Being together and participating in joint activities can be useful for a couple if they genuinely enjoy the activity and are taking other steps to build their relationships, but people change and so do their interests. Joint activities are less about being together, and more about making an intentional effort to connect with your partner. Be willing to alter how you spend time together as you both grow and change.

  1. We do not need friends or family as long as we have each other.

Don’t alienate your friends, family or colleagues in a bid to dedicate yourself to your loved one. Sure, you and your partner need each other, but this does not diminish the fact you both have other people in your lives that you value and trust. Continue to spend time with these people and it can help your own couple relationship to grow.

  1. Good relationships are quid pro quo

A healthy relationship is not an exchange of goods, services or time.  In fact, the best ones are often the most sacrificial and are built on a mutual respect for one another and are motivated by love.

  1. Avoiding conflict will ruin your relationship.

It doesn’t matter how much you love each other, you will not always agree with your partner, and that is okay. A healthy relationship is less about avoiding conflict, and rather about working through it together.

  1. Affairs are the root of divorce.

An affair doesn’t have to be the end of a relationship. With support, commitment and time, a relationship can be repaired and divorce may not occur. Divorce can occur due to a range of other issues not involving an extra person as well, which is why it remains important for a couple to consistently work on their relationship.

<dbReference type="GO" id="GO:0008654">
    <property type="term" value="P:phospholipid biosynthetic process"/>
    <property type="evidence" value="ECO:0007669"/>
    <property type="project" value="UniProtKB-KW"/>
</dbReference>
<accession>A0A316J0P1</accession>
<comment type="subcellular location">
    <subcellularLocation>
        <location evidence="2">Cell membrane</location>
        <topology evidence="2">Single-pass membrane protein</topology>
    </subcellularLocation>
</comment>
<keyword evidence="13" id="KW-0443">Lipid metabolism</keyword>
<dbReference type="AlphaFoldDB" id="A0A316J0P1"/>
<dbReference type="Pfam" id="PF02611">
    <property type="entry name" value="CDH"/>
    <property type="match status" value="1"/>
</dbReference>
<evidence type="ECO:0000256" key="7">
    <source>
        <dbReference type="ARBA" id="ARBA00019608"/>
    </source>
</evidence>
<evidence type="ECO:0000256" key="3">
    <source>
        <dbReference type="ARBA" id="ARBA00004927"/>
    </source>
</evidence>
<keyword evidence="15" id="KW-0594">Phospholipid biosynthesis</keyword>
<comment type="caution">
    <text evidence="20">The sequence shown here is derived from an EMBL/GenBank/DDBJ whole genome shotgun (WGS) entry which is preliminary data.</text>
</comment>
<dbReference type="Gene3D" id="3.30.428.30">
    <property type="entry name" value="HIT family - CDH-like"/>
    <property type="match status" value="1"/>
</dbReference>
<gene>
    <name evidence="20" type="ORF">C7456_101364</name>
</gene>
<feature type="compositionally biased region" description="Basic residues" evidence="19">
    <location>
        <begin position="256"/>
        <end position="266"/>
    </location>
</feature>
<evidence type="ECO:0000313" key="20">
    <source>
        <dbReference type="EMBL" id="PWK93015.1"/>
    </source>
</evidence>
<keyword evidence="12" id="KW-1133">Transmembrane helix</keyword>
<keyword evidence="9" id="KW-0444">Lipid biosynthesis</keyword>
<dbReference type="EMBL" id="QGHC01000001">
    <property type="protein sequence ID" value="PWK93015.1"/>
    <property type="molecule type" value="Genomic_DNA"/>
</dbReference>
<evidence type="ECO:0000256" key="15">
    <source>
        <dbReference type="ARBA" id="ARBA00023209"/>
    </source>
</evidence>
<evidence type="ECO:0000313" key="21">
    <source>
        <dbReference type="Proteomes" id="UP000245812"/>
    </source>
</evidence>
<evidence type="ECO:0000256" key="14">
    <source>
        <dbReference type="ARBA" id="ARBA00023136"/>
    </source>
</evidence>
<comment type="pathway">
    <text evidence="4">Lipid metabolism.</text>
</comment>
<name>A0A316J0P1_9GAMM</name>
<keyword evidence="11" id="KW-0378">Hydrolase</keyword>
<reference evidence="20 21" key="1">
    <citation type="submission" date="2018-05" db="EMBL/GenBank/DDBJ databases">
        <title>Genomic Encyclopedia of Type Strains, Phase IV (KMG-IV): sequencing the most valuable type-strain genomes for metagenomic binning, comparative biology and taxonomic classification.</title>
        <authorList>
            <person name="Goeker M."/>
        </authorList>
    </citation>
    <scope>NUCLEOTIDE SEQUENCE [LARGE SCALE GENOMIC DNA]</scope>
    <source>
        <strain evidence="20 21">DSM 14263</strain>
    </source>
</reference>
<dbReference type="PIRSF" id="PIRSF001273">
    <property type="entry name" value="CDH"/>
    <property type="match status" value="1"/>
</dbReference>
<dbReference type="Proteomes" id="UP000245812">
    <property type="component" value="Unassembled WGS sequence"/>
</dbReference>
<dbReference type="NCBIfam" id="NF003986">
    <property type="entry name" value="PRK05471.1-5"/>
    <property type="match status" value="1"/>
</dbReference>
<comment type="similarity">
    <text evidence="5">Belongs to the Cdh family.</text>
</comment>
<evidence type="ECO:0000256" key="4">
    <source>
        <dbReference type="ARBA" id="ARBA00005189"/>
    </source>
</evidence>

1. Men are not built for monogamous relationships.

This is simply not true. Men and women are able to have a healthy, thriving relationship with one other person. A gender or sex stereotype does not give anyone permission to break the trust of such a relationship by becoming involved with another person at the same time.

  1. Men and women are from different planets.

Men and women think differently and can be motivated by different things, but we are not so unlike each other. Using this phrase alienates your loved one and causes tension. Choose to see your partner as your equal, and speak to them this way.

Do you believe any of these myths about your own couple relationship? Would you like the support of a professional to assist you in creating a healthy relationship with a significant other? Contact Watersedge on 0434 337 245 for a FREE 10 minute consultation. If you are ready to book an appointment, click BOOK ONLINE NOW and you will be taken to our online appointment calendar by following the prompts.